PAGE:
- About Us
- Local Savings
- Green Editions
- Legal Notices
- Weekly Ads
Board takes up a tree ordinance for Langley
Dormant for several months on the issue, the city is branching out into a new area of debate.
After more than two years of study, development of a proposed tree ordinance for Langley will come before the city’s volunteer Planning Advisory Board this week.
The ordinance would lay out a set of rules governing the protection and handling of trees in the city.
“It’s pretty rough right now,” Langley Planning Director Larry Cort said Monday. “It’s what you might expect from four or five different authors.”
Cort said the city’s planning staff has yet to weigh in on the proposals.
The PAB will take up the issue at its meeting today, at 4 p.m. at city hall. When the PAB completes its work, it is expected to send a draft tree ordinance to the city council for consideration.
“It’s just in the beginning stages,” Mayor Paul Samuelson said Monday. “It’s going to take a little while to work it through there.”
But Samuelson said he continues to believe the need for such an ordinance in Langley is real.
“It’s an important piece of what a community needs and wants,” he said, “as long it’s fair and equitable for everybody, and serves the community in a positive way.”
Jim Sundberg, PAB chairman and a member of the subcommittee, and who has worked on the proposal for more than two years, said a draft ordinance may be completed by the end of year, with submission to the city council in early 2011.
Sundberg said a tree ordinance would address such issues as the protection of “heritage trees,” many more than 100 years old; the handling of trees on construction sites; the disposition of trees on bluffs and slopes in regard to erosion; the removal or pruning of hazardous trees; and the variety of trees to plant, and those not to plant.
Efforts to come up with a tree ordinance for the city have been made through the years, but never completed, Sundberg said.
“We took up where they left off,” he said. “We realized we needed a little more vigilance.”
The latest work began in July 2008 when a PAB subcommittee was appointed to study the matter in response to the perceived damage to trees during the construction of a new Langley fire station on Camano Avenue.
An ancient Douglas fir and two or three large cedars were threatened during the installation of a sprinkler system, officials said. When a protest was filed, an arborist was retained to inspect the damage.
The roots were cleaned, the area back-filled and the trees irrigated — all with the cooperation and at the expense of the contractor, who had neglected to obtain the necessary permits.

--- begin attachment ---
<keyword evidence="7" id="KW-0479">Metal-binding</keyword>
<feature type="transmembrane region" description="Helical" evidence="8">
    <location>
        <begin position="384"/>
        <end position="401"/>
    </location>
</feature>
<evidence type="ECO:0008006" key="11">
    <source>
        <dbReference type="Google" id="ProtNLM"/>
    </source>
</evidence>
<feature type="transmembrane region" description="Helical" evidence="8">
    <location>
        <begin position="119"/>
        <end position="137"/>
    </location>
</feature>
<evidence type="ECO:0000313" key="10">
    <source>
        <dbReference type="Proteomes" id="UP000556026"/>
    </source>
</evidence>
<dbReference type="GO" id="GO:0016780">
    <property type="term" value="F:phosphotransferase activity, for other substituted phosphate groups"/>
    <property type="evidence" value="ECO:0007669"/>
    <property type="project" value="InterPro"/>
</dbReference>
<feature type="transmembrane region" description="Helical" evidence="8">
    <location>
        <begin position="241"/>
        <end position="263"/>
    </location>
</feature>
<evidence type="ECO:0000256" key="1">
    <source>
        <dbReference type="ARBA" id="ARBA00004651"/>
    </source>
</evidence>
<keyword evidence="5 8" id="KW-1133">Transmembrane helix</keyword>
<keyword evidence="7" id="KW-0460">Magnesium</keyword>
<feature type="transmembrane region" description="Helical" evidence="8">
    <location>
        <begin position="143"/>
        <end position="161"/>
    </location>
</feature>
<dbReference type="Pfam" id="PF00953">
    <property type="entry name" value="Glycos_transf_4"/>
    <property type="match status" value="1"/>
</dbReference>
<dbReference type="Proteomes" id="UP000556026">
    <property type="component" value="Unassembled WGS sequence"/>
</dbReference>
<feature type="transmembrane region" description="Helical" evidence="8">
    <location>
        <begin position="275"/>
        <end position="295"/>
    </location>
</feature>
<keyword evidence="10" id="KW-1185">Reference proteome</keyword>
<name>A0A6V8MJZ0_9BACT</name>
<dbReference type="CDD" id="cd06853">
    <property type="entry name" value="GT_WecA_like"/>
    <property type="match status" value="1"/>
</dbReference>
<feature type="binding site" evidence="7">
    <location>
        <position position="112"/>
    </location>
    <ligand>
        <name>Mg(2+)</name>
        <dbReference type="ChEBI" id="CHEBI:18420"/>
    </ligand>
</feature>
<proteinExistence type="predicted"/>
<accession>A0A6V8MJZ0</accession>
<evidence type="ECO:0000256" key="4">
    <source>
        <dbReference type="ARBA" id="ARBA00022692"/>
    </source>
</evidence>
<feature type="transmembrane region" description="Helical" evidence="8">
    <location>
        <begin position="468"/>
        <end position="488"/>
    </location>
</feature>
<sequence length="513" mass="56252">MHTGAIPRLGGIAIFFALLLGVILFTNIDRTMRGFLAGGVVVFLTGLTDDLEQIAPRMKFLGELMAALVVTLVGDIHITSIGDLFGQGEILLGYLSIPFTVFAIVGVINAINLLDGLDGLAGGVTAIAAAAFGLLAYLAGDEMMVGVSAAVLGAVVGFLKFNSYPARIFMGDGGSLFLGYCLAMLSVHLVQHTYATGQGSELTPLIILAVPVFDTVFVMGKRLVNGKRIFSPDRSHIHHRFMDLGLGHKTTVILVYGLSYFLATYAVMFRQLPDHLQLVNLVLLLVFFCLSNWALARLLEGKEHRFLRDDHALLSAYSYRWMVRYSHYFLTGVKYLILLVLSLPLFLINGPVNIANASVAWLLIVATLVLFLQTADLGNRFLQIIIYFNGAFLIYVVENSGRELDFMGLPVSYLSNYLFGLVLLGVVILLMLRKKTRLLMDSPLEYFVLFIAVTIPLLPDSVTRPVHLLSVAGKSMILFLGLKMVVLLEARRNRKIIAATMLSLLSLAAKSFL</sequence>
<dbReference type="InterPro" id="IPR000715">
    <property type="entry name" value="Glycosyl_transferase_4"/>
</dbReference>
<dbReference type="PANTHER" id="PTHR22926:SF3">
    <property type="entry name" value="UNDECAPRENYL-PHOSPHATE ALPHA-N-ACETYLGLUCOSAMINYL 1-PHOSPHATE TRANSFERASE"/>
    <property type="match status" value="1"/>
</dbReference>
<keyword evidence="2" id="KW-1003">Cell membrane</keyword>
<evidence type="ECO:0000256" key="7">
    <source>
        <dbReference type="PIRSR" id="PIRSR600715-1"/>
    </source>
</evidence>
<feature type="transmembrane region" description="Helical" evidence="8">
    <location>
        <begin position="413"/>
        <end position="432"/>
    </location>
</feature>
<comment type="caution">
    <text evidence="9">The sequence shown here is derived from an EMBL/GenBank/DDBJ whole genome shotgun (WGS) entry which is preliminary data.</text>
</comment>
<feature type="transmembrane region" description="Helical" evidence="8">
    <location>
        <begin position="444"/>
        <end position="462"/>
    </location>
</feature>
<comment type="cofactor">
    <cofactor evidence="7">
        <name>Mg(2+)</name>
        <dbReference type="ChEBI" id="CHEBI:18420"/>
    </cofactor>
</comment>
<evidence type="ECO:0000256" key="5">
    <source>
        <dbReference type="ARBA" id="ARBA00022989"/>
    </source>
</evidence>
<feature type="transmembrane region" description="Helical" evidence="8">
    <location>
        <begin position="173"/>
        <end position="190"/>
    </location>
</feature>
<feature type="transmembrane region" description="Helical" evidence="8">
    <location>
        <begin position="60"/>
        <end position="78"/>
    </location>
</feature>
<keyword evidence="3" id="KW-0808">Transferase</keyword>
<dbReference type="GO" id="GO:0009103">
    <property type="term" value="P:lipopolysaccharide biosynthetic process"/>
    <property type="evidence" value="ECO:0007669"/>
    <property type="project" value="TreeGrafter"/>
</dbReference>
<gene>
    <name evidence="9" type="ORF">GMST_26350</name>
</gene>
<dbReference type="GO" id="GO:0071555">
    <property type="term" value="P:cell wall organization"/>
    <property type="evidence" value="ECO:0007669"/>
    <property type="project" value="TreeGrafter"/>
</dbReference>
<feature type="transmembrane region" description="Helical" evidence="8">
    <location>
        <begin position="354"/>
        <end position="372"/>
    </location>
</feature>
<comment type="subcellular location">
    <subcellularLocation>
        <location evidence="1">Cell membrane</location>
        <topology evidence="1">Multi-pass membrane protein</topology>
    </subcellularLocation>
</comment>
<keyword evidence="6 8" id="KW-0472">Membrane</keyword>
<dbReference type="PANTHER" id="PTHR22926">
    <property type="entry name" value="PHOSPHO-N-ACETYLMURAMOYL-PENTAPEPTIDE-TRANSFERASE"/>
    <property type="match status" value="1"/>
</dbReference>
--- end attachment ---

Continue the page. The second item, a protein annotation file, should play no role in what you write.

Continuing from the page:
“We realized we didn’t have an ordinance in the city to encourage public or private preservation of heritage trees,” Sundberg said.
He said work on an ordinance would center on three aspects: dealing with trees on a property during construction; the handling and preserving of trees on public property, such as those along streets; and the preservation of the city’s oldest, largest and most beautiful trees.
“We don’t want to bite off more than we can chew,” Sundberg said, “and we don’t want to intrude on private property rights.
“Hopefully, this can be a positive and popular program, rather than a burden or an intrusion,” he added.
The subcommittee, chaired by Langley resident and PAB member Fred Geisler, first met in mid-September 2008 to study the tree policies of other communities and to come up with proposed regulations for public and private property that would suit the character of the city.
The committee was made up of horticulture specialists and interested citizens.
Fran Abel, a recent addition to the city council and a landscape designer, is in favor of a tree ordinance in the city.
“I think it’s a good idea,” she said Monday. “I’ve seen many tree ordinances written in a sensitive way to allow for protection of property rights, as well as important enforcement features.”
Abel said it’s especially important to protect the city’s “heritage” trees.
“For beauty, for habitat, for shade, for air quality, for preventing erosion — there are lots of reasons to keep trees that are old and big and wonderful,” she said.
On the subject of heritage trees, new PAB member Craig Carty, a longtime veteran of the construction industry, said the proposal may have merit, but he will reserve judgement until he’s studied the issue more closely.
“My personal belief is that a government agency should not have the ability to designate and dictate without a property owner’s consent,” Carty said Monday.
Abel said the question of trees versus views also continues to be controversial, and she is adamantly against any kind of topping.
“Topping is not OK,” she said. “It’s not good for the tree and can cause a lot of long-range problems.”
Abel prefers instead the creation of “windows” in large trees by trimming branches judiciously to allow views of sea and sky.
“It’s a beautiful way to deal with views,” she said.
“Trees are pretty important in our world,” Abel added. “It’s the Evergreen State — most of us are here because we love them.”
Sundberg remains confident that city residents will get onboard with an ordinance that will protect and enhance the community’s treescape.
“There will be some controversy, as always,” he said of the PAB’s upcoming deliberations. “But my hope is that this is one of the things most of us can agree is something to be preserved.”
“And it shouldn’t stand in the way of development,” he added.
Information about the proposed tree ordinance is available online at www. langleywa.org/pab-agendas.html.